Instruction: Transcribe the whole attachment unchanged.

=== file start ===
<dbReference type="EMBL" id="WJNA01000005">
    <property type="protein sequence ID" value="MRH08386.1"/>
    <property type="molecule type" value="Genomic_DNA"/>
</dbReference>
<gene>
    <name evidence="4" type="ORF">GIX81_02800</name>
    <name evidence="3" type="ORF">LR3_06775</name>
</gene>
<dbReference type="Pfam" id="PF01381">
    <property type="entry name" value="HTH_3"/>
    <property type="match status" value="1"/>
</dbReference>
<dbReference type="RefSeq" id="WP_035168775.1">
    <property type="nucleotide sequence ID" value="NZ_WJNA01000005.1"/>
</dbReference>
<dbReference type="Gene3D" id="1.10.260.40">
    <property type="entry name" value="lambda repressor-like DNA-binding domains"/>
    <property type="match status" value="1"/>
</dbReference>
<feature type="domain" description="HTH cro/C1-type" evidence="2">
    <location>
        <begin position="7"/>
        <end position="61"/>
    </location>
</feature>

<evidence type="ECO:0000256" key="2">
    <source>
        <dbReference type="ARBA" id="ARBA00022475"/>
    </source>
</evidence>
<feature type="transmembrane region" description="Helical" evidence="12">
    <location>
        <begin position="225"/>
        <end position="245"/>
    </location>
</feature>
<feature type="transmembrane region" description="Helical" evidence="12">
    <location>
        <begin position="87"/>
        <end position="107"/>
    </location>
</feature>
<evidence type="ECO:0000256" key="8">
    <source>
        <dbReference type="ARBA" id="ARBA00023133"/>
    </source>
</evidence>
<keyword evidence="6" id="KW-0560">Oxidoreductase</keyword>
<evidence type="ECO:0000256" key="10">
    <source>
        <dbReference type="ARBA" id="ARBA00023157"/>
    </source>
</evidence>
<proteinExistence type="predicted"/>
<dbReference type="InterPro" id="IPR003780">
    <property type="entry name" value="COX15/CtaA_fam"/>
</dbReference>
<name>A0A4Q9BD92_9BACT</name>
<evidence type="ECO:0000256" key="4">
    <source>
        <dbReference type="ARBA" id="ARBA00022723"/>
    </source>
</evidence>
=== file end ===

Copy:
<dbReference type="EMBL" id="WJNA01000005">
    <property type="protein sequence ID" value="MRH08386.1"/>
    <property type="molecule type" value="Genomic_DNA"/>
</dbReference>
<gene>
    <name evidence="4" type="ORF">GIX81_02800</name>
    <name evidence="3" type="ORF">LR3_06775</name>
</gene>
<dbReference type="Pfam" id="PF01381">
    <property type="entry name" value="HTH_3"/>
    <property type="match status" value="1"/>
</dbReference>
<dbReference type="RefSeq" id="WP_035168775.1">
    <property type="nucleotide sequence ID" value="NZ_WJNA01000005.1"/>
</dbReference>
<dbReference type="Gene3D" id="1.10.260.40">
    <property type="entry name" value="lambda repressor-like DNA-binding domains"/>
    <property type="match status" value="1"/>
</dbReference>
<feature type="domain" description="HTH cro/C1-type" evidence="2">
    <location>
        <begin position="7"/>
        <end position="61"/>
    </location>
</feature>

<evidence type="ECO:0000256" key="2">
    <source>
        <dbReference type="ARBA" id="ARBA00022475"/>
    </source>
</evidence>
<feature type="transmembrane region" description="Helical" evidence="12">
    <location>
        <begin position="225"/>
        <end position="245"/>
    </location>
</feature>
<feature type="transmembrane region" description="Helical" evidence="12">
    <location>
        <begin position="87"/>
        <end position="107"/>
    </location>
</feature>
<evidence type="ECO:0000256" key="8">
    <source>
        <dbReference type="ARBA" id="ARBA00023133"/>
    </source>
</evidence>
<keyword evidence="6" id="KW-0560">Oxidoreductase</keyword>
<evidence type="ECO:0000256" key="10">
    <source>
        <dbReference type="ARBA" id="ARBA00023157"/>
    </source>
</evidence>
<proteinExistence type="predicted"/>
<dbReference type="InterPro" id="IPR003780">
    <property type="entry name" value="COX15/CtaA_fam"/>
</dbReference>
<name>A0A4Q9BD92_9BACT</name>
<evidence type="ECO:0000256" key="4">
    <source>
        <dbReference type="ARBA" id="ARBA00022723"/>
    </source>
</evidence>